5 Things to Avoid Before Filing Chapter 7 Bankruptcy

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  2. 5 Things to Avoid Before Filing Chapter 7 Bankruptcy
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Everyone talks about what you should do before you file bankruptcy. They discuss how you should decide if it’s the right answer for your situation. They catalog the benefits and the consequences. They provide details about bankruptcy filing requirements and offer suggestions on how to recover after receiving a bankruptcy discharge. But no one ever talks about what not to do before filing Chapter 7 bankruptcy. 

5 Things to Avoid Before Filing Chapter 7 Bankruptcy:

  1. Avoid unnecessary purchases on credit. Avoiding purchases of luxury items (especially on credit) is essential before filing bankruptcy. Due to the “presumption of fraud” doctrine, “luxury” credit purchases costing more than $675 made within 90 days of filing bankruptcy are presumed fraudulent and not dischargeable in Chapter 7 bankruptcy. The doctrine is based on the presumption that petitioners who make luxury credit purchases right before they file bankruptcy do so with no intention of repaying the debt, so they should pay it rather than discharge it through bankruptcy.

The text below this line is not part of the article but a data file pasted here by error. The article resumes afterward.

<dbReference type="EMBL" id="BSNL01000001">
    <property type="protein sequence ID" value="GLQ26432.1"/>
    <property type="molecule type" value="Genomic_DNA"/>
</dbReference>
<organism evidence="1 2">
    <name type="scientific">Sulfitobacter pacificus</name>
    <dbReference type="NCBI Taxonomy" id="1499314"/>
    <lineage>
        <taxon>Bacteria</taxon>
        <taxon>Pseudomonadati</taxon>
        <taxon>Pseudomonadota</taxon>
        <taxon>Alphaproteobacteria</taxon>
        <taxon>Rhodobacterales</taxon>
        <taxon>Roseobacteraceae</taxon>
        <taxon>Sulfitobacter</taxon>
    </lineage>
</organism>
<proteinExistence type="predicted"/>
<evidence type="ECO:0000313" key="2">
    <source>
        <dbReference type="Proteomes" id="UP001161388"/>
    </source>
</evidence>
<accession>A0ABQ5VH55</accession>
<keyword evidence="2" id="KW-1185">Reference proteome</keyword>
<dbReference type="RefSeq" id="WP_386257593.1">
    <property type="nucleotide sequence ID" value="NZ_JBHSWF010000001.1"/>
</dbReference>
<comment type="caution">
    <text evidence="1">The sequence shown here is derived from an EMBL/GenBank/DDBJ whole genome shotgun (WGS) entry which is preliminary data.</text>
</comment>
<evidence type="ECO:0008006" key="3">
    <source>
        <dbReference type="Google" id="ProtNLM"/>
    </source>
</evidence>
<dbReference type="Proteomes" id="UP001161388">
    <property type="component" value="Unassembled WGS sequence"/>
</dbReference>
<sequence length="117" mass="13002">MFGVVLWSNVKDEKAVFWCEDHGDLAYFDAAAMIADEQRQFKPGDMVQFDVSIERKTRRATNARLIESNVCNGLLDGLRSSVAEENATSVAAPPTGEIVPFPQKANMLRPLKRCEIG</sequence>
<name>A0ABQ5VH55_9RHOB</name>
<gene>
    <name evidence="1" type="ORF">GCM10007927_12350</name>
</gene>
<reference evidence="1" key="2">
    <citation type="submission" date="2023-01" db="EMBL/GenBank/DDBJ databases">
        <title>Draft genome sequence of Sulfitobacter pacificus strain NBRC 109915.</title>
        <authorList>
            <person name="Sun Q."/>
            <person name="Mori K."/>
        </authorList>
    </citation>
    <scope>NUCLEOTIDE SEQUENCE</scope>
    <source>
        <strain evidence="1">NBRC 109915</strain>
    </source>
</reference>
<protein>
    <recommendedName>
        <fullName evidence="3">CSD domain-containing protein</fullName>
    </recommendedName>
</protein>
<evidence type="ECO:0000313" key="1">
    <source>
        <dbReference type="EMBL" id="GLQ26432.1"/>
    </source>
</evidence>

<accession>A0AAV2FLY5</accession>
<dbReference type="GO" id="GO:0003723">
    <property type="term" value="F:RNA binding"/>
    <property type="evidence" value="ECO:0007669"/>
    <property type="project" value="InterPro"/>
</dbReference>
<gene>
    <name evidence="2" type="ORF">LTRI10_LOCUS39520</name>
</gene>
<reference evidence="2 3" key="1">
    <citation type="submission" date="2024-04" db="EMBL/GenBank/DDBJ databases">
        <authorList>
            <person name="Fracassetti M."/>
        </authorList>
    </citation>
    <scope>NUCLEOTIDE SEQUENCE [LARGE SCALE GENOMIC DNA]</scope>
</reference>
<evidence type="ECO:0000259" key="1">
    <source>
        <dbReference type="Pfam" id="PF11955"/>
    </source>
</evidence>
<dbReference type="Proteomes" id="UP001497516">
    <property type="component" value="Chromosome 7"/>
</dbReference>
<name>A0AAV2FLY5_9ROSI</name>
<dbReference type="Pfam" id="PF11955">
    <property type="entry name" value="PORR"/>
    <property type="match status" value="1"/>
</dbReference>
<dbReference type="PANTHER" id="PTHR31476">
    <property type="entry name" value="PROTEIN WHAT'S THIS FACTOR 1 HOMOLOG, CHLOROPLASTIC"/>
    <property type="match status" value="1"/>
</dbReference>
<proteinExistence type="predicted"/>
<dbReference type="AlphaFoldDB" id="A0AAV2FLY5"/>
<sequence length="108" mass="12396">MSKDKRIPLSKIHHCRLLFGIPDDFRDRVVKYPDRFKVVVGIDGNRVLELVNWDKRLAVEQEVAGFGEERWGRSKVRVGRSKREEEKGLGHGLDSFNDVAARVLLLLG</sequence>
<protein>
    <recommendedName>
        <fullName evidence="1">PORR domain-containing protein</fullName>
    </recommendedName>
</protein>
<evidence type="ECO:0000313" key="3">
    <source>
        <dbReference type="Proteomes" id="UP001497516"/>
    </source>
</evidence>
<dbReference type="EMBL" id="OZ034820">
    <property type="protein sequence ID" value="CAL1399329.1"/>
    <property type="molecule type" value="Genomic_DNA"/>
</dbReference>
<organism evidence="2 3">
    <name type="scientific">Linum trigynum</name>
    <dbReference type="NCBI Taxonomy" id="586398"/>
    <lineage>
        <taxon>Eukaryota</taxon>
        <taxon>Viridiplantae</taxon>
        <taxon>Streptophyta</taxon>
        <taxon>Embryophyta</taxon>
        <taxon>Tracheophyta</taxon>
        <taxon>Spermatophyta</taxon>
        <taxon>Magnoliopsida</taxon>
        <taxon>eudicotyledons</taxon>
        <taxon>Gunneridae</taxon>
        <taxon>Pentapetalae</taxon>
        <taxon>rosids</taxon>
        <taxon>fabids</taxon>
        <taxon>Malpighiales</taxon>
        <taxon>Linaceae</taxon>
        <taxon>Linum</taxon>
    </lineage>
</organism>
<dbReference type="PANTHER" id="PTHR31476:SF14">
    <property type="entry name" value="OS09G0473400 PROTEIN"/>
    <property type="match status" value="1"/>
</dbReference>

2. Avoid considerable cash advances. Large cash advances (over $950) within 70 days of filing bankruptcy are treated similarly to the luxury purchases discussed above. The new debt is typically not dischargeable. The $950 is cumulative over the 70 days before filing.
  3. Don’t forget to file income tax returns. Income tax returns are an essential element of the court’s process to determine a petitioner’s earnings and assets. For example, if tax returns haven’t been filed for the two years preceding a Chapter 13 bankruptcy filing, the case will likely be dismissed.
  4. Don’t pick and choose loans to repay. Before filing bankruptcy, you may be tempted to pay back certain “loans.” You may feel compelled to pay your brother back that $8,000 you borrowed from him two years ago. Choosing one loan to pay back like this is a significant problem for the bankruptcy court. It seems like a nice thing to do, but the court is likely to consider it a “preferential transfer.” Bankruptcy code protects creditors from this type of action. The bankruptcy court may sue the party in receipt of the funds to split the money between all the creditors.
  5. Don’t hide assets or transfer assets. If you’re filing bankruptcy, resist any urges to move, hide, sell or otherwise transfer any assets to keep them safe or dispose of them before you file. Doing so could result in a dismissal and may even lead to criminal charges.

If you need to file bankruptcy and are nervous about avoiding common bankruptcy mistakes, please don’t hesitate to get in touch. Most bankruptcy offices in the Chattanooga area don’t have a single Consumer Bankruptcy Specialist on staff. Our office is the only one with two. You are in good hands with Kenneth C. Rannick P.C.


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